A trend towards more dangerous bushfires in Australia is backed by a study from 2017. In the study evaluating 67 years of forest fire danger index, scientists detected a trend towards more dangerous conditions during spring and summer in southern Australia such as increased frequency and magnitude of extremes, thus indicating an earlier start to the fire season. This trend was evident when the bushfires started in September 2019. Scientists relate this upward trajectory to be linked with man-made greenhouse gas emissions.
Based on its findings on analysis of various international datasets such as the Japan Meteorological Agency (JMA), National Oceanic and Atmospheric Administration (NOAA), and the National Aeronautics and Space Administration (NASA), the World Meteorological Organization (WMO) indicates that increases in global temperatures is also evident through the melting of ice glaciers, rising sea levels, increasing ocean temperatures, and extreme weather. As depicted in Figure 2, 2019 was the hottest year on record and WMO warns that higher temperatures are expected to fuel numerous extreme weather events in 2020 and beyond.
Under the Paris climate agreement, Australia has pledged to cut emissions by 26% to 28% by 2030 compared to 2005 levels. However, Prime Minister Scott Morrison and his government are facing widespread criticism in its handling of the current bushfires and its response to tackling climate change. A series of climate change-related protests have occurred since late November 2019 across urban centers in Australia, attended by tens of thousands of people demanding to press the government to make a quick transition away from fossil fuels, to increase funding and support for firefighters and communities affected by the ongoing bushfires in Australia, and other policies to address climate change.
While parts of NSW, ACT and Victoria received rainfalls up to 47 mm in mid-January, the fires have not fully been extinguished though the rain has helped to control it from spreading further. However, adverse weather conditions such as destructive hails in Canberra, damaging winds and flash flooding in NSW and Victoria have been reported. The Great Alpine Road between Ensay and Bruthen was temporarily closed after heavy rains washed fire debris on to the road and heavy rainfall and associated flooding caused several road closures in Penrith, NSW on January 15.
According to the Australia Bureau of Meteorology (BoM), warmer temperatures are expected from January 22 onwards indicating that this may exacerbate a new risk of bushfires due to high winds. The BoM warned that strong winds are expected at the East Gippsland region following thunderstorms on the previous day. The situation on the island remains fluid; earlier this month, people in East Gippsland were evacuated as bushfires destroyed whole towns.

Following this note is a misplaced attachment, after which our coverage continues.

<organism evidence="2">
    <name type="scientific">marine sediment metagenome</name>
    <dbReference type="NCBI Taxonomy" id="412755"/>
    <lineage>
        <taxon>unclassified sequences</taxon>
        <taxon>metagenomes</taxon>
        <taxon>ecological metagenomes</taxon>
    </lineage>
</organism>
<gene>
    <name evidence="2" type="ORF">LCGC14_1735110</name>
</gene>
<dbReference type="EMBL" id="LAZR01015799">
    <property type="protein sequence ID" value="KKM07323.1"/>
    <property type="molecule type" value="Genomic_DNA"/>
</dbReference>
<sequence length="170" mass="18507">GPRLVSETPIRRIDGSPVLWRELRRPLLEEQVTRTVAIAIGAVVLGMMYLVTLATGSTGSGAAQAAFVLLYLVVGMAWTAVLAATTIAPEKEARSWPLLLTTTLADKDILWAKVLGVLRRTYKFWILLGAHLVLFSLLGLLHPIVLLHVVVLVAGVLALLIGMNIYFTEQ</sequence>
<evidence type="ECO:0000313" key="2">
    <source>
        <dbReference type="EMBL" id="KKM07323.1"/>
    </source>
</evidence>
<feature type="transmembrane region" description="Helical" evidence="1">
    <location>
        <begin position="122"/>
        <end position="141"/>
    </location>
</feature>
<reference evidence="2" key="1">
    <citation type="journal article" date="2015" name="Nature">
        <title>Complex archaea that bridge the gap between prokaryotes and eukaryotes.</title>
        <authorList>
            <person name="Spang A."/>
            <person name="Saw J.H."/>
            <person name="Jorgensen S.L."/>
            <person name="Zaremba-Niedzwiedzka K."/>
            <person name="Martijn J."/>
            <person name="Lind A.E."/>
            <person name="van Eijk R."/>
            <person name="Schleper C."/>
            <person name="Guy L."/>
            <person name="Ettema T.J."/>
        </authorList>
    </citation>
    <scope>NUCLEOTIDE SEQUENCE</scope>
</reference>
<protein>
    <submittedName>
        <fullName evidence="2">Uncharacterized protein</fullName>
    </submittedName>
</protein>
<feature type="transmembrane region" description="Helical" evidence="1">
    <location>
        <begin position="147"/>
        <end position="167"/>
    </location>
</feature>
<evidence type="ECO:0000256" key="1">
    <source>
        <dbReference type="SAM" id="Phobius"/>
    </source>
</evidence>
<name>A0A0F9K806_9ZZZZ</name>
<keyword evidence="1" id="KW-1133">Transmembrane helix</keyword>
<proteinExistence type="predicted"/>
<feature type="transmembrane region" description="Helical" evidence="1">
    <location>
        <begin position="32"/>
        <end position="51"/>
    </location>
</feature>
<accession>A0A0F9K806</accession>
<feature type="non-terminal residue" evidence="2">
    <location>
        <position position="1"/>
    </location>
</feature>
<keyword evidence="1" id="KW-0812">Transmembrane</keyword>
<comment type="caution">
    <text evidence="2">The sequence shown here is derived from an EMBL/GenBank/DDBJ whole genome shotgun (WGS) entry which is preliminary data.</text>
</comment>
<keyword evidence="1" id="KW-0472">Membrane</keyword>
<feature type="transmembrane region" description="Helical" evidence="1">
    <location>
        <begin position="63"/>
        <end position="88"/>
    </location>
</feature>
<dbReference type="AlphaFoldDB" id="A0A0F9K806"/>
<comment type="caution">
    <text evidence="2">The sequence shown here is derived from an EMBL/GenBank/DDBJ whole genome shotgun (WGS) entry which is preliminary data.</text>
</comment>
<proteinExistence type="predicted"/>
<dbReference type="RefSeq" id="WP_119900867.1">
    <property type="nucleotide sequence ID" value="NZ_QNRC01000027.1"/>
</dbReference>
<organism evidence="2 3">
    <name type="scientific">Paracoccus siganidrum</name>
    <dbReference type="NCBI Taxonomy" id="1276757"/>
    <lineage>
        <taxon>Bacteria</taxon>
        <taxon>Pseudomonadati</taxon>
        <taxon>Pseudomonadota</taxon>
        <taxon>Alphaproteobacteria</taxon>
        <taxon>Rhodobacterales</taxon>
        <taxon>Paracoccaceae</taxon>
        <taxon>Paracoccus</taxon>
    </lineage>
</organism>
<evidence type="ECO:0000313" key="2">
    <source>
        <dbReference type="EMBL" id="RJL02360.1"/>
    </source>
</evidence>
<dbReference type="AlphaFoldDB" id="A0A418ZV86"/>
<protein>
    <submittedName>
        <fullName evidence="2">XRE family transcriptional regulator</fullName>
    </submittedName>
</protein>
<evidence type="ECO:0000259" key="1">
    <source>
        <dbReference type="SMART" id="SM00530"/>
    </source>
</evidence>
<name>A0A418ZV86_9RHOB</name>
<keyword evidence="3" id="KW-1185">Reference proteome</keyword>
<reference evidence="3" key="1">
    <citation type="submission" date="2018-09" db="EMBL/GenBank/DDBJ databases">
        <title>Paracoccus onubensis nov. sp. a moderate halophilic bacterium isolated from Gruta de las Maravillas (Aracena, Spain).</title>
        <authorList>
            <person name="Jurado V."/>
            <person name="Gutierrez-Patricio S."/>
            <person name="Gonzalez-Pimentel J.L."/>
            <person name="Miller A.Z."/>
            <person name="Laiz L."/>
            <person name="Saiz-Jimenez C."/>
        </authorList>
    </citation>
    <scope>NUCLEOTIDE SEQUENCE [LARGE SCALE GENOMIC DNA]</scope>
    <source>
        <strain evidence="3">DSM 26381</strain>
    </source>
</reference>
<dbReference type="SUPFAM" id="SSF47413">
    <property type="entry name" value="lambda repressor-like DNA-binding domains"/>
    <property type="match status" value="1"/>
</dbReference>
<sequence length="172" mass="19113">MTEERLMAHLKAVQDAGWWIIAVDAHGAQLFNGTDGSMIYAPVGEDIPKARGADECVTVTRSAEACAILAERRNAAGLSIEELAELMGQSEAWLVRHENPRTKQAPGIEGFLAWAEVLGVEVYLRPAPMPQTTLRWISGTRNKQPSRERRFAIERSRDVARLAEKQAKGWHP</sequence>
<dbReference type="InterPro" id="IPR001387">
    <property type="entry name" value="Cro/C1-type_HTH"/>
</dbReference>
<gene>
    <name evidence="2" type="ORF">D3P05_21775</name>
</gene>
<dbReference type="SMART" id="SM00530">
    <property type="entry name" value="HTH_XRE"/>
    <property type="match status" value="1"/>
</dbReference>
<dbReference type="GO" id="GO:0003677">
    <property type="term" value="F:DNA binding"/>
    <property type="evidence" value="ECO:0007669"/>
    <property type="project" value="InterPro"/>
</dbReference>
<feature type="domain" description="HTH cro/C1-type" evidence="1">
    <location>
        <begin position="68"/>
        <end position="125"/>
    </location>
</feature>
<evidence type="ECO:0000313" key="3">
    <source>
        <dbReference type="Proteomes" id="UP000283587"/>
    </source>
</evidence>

To address a future where devastating seasonal bushfires may be a new normal, those with supply chain operations in Australia should consider adopting the following risk-mitigating steps:
- Create visibility through mapping of vulnerable suppliers and transportation lanes: The ability to maintain visibility of suppliers who may be in areas vulnerable to bushfire-related disruptions allows supply chain managers to quickly assess potential ripple effects within the manufacturing network, cascade communication upon learning of a potentially disruptive event, and trigger business continuity plans for affected sites in a timely manner. Of additional importance is the consideration of transportation lanes and assessing secondary production impact, through mapping vulnerable highways and railways. Organizations are advised to identify priority shipments early on as fire activities disrupt over land transport; low visibility caused by ashes may cause flight cancellations/ delays at airports and berthing delays at ports. By identifying alternative routes ahead of time, delays to critical shipments can be avoided.
- Ensure that suppliers in Australia are not single-sourced: Where possible, sourcing managers should consider dual-sourcing strategies and identify alternative suppliers to minimize impact on production schedules. Having alternative suppliers in place can ensure that production schedules are not held up indefinitely due to a single event.
- Verify that alternative suppliers are able to deliver increased volumes: Understanding the capabilities and capacities of alternative suppliers, and ensuring the required contractual agreements are in place, are critical in ensuring agility when disruptions occur. Established communication channels in working with alternative suppliers can also help speed up processes during a disruption.
- Monitor weather forecasts, be mindful of seasonal conditions, and plan capacity ahead: Given the residual impact of catastrophic events like bushfires, customers are encouraged to follow wind, dryness, and cyclone patterns in Oceania, plan production schedules and cargo shipping ahead, and evaluate backup production and cargo capacity where possible.
- Set up emergency communication systems: Intermittent power outages have occurred in severely affected areas as a result of the bushfires; thus, businesses connecting to phone and internet services that are critical to production and for continue trading, supplying goods, and services should have back-up communication channels in place to communicate with employees and suppliers to avoid disruptions.